Finally, George Townsend used his oral histories of Parson’s Pleasure to examine the historical homosocial geography of Oxford’s male-only swimming hole, and the possibilities this presented for male same-sex activity (or suspicion thereof). The site, which was established in the mid-nineteenth century and only closed in 1992, inhabits a curious mental space within the city’s collective memory. Examining this, Townsend reflected on the narratives of innocence and guilt that emerged from memories of Parson’s Pleasure, often indicative of the ‘insider’ or ‘outsider’ status of the interviewee. He pointed out that these narratives of guilt and innocence were frequently mapped onto the body through a particularly Christian discourse, perhaps stemming from the religious homosocial beginnings of both Parson’s Pleasure as well as the University of Oxford itself. Townsend presented wonderfully humorous recollections of people who had bathed at Parson’s Pleasure, and those who were keen to define themselves merely as passive observers, offering the conference a snapshot of how oral history can help us to explore the sexual geographies of hidden (homo)sexual spaces and cultures.

In 1992, the Brighton Ourstory Project wrote ‘every lesbian and gay man is a walking library of information on our life and times … Our passions and experiences are worth preserving for future generations. They will want to know about our lives’. The OHS LGBTQ special interest group desperately wants to know about past LGBTQ lives. The OHS conference forced us to think about the place of religion in those lives. A number of us commented on the fact that, but for our involvement with the SIG, we might not have come to a conference on oral histories of religion and belief. Forced to revisit our material to prepare our papers, however, we all discovered that faith and (un)belief were rich and informative themes which ran throughout our interviews. Queer oral histories are full of complex, often competing narratives, and this conference highlighted the place of religious themes within these discussions. Oral history interviews with LGBTQ people have always unearthed religious narratives: memories of ‘coming out’ coinciding with either the loss, strengthening or change of faith, whilst more recent work on same-sex marriage has contended with obvious questions about the place of religion in these histories. Whilst LGBTQ oral history has made great advances in exploring elements of the queer self, personal reflections on religion and faith have not been adequately considered in the context of the oral history interview. In our future projects, the panellists and the other LGBTQ oral historians present will doubtless be more attentive to the role of religious narratives and memories in our work, and it is not unthinkable to suggest that we may be about to witness an exciting flurry of oral history work on the religious themes of queer history.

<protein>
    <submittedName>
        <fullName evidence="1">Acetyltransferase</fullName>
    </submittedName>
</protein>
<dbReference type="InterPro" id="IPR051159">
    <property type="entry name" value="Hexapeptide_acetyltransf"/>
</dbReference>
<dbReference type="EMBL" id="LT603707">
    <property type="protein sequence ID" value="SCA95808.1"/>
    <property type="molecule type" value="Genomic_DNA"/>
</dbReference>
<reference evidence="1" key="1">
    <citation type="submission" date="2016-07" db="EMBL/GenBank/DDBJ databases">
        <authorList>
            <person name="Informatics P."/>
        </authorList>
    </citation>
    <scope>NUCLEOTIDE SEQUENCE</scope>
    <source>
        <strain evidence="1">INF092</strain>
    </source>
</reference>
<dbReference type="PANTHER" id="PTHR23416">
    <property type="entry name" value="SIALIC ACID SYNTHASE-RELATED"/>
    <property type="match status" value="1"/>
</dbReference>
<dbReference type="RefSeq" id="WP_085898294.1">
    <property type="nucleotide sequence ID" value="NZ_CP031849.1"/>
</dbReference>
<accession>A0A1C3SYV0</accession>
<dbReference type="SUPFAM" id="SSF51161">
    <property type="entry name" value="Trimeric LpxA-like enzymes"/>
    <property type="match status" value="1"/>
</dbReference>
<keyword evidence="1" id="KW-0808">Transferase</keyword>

The OHS LGBTQ SIG tweet from @OHS_LGBT

Photo of George Severs, facing camera

George J. Severs is a PhD student in History at Selwyn College, Cambridge and an active member of the Oral History Society’s LGBTQ special interest group. His doctoral research investigates the history of HIV/AIDS activism in the UK during the 1980s and 1990s. George also co-convenes the Cambridge Gender and Sexuality History Workshop, and is curating the ‘personal testimony and memory’ theme of the 2018 London AIDS Cultures and Histories Festival. George tweets from @GeorgeSevers10

 



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One Comment

  1. I think Bethany was in Bodmin, not Plymouth